Today is World COPD Day, a day intended to bring awareness to one of the most common lung disease. COPD stands for Chronic Obstructive Pulmonary Disease, and smoking is the leading cause. It is not a single disease, but a term used to describe chronic lung diseases that limit your airflow. The two main forms of COPD are chronic bronchitis and emphysema. Most people with the disease have a combination of both conditions. What you have may not just be a “smoker’s cough.”
Chronic bronchitis is an inflammation of the airways that causes coughing along with mucus production. According to the COPD.com website, it is considered chronic if you “cough and produce excess mucus most days for three months in a year, two years in a row.”
Emphysema is a disease “that damages the air sacs and/or the smallest breathing tubes in the lungs.” When you breathe in, air travels through the trachea, or windpipe, before splitting into two bronchial tubes, or bronchi, into the lungs. These bronchi branch into thousands of smaller, thinner tubes called bronchioles. These tubes end in bunches of tiny, round air sacs called alveoli. Each of the sacs is surrounded by tiny blood vessels called capillaries.
When you take a breath, two things happen. Oxygen moves into the lungs and into the blood stream through the capillaries and is sent throughout the body. The blood that has already circulated in the body now contains carbon dioxide, and this gas moves from the capillaries into the air sacs and exits the body when you breathe out.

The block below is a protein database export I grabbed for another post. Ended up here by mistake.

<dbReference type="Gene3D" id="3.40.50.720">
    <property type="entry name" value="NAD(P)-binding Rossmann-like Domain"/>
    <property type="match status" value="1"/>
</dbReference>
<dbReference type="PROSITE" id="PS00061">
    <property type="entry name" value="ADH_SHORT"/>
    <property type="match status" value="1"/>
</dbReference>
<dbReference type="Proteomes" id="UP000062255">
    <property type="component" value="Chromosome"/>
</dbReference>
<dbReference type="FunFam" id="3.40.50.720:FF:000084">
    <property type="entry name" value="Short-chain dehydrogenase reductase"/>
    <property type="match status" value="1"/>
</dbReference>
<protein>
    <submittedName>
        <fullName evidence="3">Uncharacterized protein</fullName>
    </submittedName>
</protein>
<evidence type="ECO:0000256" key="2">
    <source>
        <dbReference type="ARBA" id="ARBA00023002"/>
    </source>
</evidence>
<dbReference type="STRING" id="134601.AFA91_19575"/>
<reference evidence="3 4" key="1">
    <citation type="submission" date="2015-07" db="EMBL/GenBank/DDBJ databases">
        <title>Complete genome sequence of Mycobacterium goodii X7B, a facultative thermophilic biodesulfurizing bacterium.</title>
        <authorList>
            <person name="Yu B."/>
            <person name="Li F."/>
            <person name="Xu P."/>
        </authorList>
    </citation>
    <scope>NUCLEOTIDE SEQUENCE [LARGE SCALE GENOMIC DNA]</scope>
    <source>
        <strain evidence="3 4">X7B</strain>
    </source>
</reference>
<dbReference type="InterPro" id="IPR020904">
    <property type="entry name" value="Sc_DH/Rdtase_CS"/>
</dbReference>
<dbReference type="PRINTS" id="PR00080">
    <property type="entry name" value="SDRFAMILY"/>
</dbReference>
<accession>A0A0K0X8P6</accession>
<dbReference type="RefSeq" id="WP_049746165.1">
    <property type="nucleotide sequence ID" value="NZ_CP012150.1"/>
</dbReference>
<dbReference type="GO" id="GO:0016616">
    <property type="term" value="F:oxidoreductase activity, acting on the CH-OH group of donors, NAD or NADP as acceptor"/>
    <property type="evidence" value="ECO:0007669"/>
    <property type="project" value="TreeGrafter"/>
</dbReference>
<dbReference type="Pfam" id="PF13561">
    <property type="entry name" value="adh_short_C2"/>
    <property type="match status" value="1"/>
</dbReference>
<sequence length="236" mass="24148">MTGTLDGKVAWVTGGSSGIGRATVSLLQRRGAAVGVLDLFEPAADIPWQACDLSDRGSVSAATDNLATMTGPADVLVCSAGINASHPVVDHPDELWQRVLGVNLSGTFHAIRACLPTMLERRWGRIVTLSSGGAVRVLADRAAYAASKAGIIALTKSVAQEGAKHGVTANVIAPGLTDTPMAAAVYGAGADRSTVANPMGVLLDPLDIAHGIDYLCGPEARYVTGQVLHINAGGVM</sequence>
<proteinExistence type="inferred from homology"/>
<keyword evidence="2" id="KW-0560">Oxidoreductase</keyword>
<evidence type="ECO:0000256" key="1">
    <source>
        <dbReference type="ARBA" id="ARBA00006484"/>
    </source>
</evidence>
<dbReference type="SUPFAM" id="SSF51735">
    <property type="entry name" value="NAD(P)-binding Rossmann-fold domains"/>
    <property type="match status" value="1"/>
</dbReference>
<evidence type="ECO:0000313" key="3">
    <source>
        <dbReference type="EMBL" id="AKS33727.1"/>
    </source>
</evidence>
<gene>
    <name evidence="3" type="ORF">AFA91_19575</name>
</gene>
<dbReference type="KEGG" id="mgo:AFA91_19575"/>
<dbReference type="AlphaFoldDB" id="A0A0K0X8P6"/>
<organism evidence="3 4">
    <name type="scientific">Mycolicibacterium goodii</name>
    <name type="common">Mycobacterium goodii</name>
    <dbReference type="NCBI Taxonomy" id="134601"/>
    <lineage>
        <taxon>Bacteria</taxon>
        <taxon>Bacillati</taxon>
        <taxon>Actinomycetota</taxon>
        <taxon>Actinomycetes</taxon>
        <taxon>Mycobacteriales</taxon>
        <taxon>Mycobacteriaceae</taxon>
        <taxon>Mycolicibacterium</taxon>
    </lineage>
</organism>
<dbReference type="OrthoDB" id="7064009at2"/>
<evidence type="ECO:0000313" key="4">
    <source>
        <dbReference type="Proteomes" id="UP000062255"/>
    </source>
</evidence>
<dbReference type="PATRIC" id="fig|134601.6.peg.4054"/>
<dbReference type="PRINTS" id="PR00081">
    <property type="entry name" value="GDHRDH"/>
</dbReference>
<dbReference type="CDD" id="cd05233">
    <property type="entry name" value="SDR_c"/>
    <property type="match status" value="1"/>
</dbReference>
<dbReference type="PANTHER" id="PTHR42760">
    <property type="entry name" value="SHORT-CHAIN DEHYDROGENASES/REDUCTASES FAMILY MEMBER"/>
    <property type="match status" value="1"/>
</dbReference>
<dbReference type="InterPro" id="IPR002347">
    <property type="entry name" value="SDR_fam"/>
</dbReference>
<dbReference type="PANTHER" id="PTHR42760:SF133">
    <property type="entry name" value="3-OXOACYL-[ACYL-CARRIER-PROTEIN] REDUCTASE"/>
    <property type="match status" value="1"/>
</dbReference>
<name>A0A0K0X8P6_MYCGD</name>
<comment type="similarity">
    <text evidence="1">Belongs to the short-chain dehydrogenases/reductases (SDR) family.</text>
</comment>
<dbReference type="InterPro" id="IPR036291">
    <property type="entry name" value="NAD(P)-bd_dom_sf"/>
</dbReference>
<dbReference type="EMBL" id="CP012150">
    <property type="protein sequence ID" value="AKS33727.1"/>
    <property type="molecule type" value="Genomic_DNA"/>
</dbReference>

If you are a smoker, the smoke and chemicals you breathe in damages the walls of the air sacs and destroy them. As emphysema develops, air becomes trapped in the damaged sacs, unable to move oxygen from the lungs to the blood. It becomes more difficult to breathe, and your body becomes more oxygen deprived because the air sacs can’t deliver oxygen to the blood stream.
COPD develops gradually over time, so you may not even know you are sick. Symptoms include a cough, fatigue, many respiratory infections, shortness of breathe that gets worse with mild activity, trouble catching your breath, and wheezing. COPD is a long-term, chronic, disease. There is no cure for COPD, but there are medications that may help the symptoms and keep it from getting worse. The best prevention against the disease is to not smoke.
When young people start smoking, they don’t think of the consequences, or the progressive harm it does to the body. Many times they think there will be cures in the future for any diseases smoking may cause. Understanding the health consequences and learning refusal skills is what the Florida Statewide Tobacco Prevention and Intervention Teacher Training Course teaches you so you can help make an impact on the lives of your students. This free, online course is available 24/7, and may provide up to 60 teacher in-service credits towards your recertification. You must have a current Florida DOE to register. Check us out at www.tobaccopreventiontraining.org